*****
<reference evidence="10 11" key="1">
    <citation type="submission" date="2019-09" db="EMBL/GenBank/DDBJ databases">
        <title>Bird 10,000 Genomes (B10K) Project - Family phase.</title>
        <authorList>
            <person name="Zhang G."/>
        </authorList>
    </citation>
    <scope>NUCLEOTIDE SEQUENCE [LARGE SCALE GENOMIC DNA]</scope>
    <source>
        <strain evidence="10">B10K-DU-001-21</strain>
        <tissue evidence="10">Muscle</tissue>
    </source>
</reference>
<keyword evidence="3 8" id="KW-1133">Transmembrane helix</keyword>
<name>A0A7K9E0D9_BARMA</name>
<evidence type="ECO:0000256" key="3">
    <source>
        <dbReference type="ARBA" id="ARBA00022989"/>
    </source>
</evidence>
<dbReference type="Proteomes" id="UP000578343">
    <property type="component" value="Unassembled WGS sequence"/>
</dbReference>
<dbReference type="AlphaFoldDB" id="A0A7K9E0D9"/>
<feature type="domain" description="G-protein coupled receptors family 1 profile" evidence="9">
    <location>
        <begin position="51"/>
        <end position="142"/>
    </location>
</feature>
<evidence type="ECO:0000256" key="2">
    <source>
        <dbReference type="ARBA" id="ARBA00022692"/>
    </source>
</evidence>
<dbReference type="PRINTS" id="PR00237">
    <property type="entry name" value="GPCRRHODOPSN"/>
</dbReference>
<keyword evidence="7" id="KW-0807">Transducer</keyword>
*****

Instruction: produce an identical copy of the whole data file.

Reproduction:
<reference evidence="10 11" key="1">
    <citation type="submission" date="2019-09" db="EMBL/GenBank/DDBJ databases">
        <title>Bird 10,000 Genomes (B10K) Project - Family phase.</title>
        <authorList>
            <person name="Zhang G."/>
        </authorList>
    </citation>
    <scope>NUCLEOTIDE SEQUENCE [LARGE SCALE GENOMIC DNA]</scope>
    <source>
        <strain evidence="10">B10K-DU-001-21</strain>
        <tissue evidence="10">Muscle</tissue>
    </source>
</reference>
<keyword evidence="3 8" id="KW-1133">Transmembrane helix</keyword>
<name>A0A7K9E0D9_BARMA</name>
<evidence type="ECO:0000256" key="3">
    <source>
        <dbReference type="ARBA" id="ARBA00022989"/>
    </source>
</evidence>
<dbReference type="Proteomes" id="UP000578343">
    <property type="component" value="Unassembled WGS sequence"/>
</dbReference>
<dbReference type="AlphaFoldDB" id="A0A7K9E0D9"/>
<feature type="domain" description="G-protein coupled receptors family 1 profile" evidence="9">
    <location>
        <begin position="51"/>
        <end position="142"/>
    </location>
</feature>
<evidence type="ECO:0000256" key="2">
    <source>
        <dbReference type="ARBA" id="ARBA00022692"/>
    </source>
</evidence>
<dbReference type="PRINTS" id="PR00237">
    <property type="entry name" value="GPCRRHODOPSN"/>
</dbReference>
<keyword evidence="7" id="KW-0807">Transducer</keyword>